Six SFSU Students Selected for Fukushima Storytelling Project

June 4, 2014

The Dilena Takeyama Center has selected six top San Francisco State University students for an ambitious storytelling project designed to capture the experiences of residents in Fukushima who remain displaced after the massive disaster that struck northeastern Japan in 2011.

The students are Guadalupe Gonzalez, Gavin McIntyre, Lorisa Salvatin, Debbie Svoboda and Natalie Yemenidjian, all associated with the Journalism Department, and Corrine Morier, from the Japanese Language & Literature Program.

The team will be led by Jon Funabiki, a professor of journalism and executive director of the Dilena Takeyama Center, and Sachi Cunningham, an assistant professor of journalism. Also joining the project is Allison Budner of KALW Public Radio, who will be producing stories for her station.

The team will travel to Japan for two weeks in August for meetings and site visits designed to brief them about the impact of the disaster, which was caused by an earthquake, tsunami and the collapse of a nuclear power plant. The students will meet and interview residents who live in large trailer camps. Their own homes are uninhabitable because of physical damage or the threat from radioactive fallout from the power plant.

The students will develop a series of stories about the residents, using their personal stories to address a wide range of recovery issues. The ultimate goal is to raise public awareness in the U.S. about the ongoing recovery needs stemming from the disaster.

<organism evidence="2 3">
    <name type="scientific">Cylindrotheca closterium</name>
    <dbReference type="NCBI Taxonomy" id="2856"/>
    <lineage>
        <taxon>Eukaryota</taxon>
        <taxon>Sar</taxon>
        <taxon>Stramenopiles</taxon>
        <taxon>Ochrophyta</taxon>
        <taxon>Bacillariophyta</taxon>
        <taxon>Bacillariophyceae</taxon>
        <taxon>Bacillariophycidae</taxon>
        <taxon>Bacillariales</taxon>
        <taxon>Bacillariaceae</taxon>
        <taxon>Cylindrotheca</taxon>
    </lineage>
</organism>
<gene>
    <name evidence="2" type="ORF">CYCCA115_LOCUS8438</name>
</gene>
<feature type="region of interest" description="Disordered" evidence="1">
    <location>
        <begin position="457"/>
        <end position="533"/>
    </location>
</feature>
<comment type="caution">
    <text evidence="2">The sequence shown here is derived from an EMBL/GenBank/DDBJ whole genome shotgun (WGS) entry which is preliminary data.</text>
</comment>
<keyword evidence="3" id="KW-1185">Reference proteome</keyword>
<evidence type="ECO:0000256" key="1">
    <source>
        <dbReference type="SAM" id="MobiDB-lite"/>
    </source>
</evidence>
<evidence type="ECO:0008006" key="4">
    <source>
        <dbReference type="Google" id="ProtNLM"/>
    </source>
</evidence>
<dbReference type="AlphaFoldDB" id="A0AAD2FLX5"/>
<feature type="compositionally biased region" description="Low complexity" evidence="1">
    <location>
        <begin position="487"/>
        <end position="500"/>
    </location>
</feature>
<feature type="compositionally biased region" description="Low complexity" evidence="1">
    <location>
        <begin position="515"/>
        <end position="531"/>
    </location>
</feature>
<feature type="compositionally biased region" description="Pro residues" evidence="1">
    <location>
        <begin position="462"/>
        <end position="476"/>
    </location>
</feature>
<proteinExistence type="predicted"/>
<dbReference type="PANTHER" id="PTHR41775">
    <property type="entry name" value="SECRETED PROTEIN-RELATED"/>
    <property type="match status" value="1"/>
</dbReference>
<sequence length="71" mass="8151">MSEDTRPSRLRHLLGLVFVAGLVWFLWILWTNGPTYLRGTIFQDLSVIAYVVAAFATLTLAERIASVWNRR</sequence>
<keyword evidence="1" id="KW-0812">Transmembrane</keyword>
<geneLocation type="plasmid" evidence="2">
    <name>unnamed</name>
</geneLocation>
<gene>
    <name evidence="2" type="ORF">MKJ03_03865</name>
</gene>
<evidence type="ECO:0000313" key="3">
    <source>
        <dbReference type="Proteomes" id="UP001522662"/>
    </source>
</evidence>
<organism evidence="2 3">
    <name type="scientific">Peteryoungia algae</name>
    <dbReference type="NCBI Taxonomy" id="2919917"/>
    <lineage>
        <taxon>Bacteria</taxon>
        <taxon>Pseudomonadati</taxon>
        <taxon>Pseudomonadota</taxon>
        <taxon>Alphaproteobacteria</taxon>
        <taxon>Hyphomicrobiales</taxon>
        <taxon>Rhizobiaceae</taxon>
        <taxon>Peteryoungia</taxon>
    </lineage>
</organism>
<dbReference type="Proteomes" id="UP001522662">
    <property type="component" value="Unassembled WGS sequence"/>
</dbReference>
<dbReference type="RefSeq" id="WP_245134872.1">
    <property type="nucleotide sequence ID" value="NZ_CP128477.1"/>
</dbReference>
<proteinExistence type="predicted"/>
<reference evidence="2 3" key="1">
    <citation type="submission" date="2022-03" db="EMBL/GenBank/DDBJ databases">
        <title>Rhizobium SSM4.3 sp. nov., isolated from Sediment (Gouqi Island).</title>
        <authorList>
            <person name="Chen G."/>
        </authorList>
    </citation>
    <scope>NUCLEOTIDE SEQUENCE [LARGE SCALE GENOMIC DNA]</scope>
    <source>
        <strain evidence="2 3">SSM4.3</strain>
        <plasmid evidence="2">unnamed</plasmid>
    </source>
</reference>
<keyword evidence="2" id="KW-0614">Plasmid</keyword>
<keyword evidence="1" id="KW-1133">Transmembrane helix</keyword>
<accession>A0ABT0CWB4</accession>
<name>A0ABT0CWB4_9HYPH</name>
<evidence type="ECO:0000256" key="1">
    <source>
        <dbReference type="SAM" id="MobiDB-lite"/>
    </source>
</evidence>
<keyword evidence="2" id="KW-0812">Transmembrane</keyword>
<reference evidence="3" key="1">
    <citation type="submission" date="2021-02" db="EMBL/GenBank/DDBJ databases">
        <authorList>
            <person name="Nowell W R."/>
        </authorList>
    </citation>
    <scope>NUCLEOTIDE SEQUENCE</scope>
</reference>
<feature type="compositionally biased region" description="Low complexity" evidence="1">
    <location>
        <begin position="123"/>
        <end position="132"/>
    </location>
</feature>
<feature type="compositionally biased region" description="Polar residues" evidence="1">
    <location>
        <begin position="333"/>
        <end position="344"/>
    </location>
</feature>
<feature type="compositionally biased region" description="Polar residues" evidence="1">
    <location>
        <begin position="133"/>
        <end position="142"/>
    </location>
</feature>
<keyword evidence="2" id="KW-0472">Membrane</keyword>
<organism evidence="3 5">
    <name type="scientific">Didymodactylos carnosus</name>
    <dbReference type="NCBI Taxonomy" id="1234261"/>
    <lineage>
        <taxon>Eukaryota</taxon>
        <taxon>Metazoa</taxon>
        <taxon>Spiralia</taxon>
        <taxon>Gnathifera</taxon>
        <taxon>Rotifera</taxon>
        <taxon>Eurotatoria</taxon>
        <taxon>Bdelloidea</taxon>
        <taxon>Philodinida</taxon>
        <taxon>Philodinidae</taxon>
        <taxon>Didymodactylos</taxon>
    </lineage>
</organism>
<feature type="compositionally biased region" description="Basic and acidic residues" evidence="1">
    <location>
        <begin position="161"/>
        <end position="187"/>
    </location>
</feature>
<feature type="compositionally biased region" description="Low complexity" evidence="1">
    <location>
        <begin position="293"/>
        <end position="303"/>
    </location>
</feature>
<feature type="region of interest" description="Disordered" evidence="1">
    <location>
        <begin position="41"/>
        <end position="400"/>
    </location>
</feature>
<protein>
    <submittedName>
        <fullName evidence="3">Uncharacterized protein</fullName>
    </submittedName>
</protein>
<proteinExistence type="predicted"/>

The project project, “After the Disaster: Rebuilding Lives and Communities in Fukushima,” was developed by the Dilena Takeyama Center in collaboration with Fukushima National University’s International Center, which invites college students from the U.S. and other countries to get a first-hand look at how the disaster’s impact. The Dilena Takeyama Center, which has conducted other programs related to the disaster, received a grant from the Sasakawa Peace Foundation in Tokyo to cover transportation and other costs.

The six students were selected through a competitive process. Faculty of the Japanese Language & Literature Program assisted in the recruitment and selection.